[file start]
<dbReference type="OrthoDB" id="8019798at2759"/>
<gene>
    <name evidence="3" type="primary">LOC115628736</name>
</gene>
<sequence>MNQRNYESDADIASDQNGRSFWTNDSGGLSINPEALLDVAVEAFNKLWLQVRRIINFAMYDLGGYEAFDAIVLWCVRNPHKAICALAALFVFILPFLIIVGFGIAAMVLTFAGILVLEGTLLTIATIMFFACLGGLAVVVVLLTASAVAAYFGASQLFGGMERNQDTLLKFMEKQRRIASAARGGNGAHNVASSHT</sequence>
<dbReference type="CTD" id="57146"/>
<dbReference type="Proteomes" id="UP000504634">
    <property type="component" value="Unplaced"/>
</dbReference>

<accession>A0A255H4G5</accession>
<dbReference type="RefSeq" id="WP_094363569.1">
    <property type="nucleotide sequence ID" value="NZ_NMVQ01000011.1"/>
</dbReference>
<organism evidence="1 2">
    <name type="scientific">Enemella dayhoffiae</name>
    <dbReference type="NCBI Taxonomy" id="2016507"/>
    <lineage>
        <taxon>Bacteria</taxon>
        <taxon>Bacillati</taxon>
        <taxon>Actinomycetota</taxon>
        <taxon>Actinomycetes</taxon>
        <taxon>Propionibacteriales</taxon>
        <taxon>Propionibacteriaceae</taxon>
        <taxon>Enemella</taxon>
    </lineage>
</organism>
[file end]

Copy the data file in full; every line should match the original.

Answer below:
<dbReference type="OrthoDB" id="8019798at2759"/>
<gene>
    <name evidence="3" type="primary">LOC115628736</name>
</gene>
<sequence>MNQRNYESDADIASDQNGRSFWTNDSGGLSINPEALLDVAVEAFNKLWLQVRRIINFAMYDLGGYEAFDAIVLWCVRNPHKAICALAALFVFILPFLIIVGFGIAAMVLTFAGILVLEGTLLTIATIMFFACLGGLAVVVVLLTASAVAAYFGASQLFGGMERNQDTLLKFMEKQRRIASAARGGNGAHNVASSHT</sequence>
<dbReference type="CTD" id="57146"/>
<dbReference type="Proteomes" id="UP000504634">
    <property type="component" value="Unplaced"/>
</dbReference>

<accession>A0A255H4G5</accession>
<dbReference type="RefSeq" id="WP_094363569.1">
    <property type="nucleotide sequence ID" value="NZ_NMVQ01000011.1"/>
</dbReference>
<organism evidence="1 2">
    <name type="scientific">Enemella dayhoffiae</name>
    <dbReference type="NCBI Taxonomy" id="2016507"/>
    <lineage>
        <taxon>Bacteria</taxon>
        <taxon>Bacillati</taxon>
        <taxon>Actinomycetota</taxon>
        <taxon>Actinomycetes</taxon>
        <taxon>Propionibacteriales</taxon>
        <taxon>Propionibacteriaceae</taxon>
        <taxon>Enemella</taxon>
    </lineage>
</organism>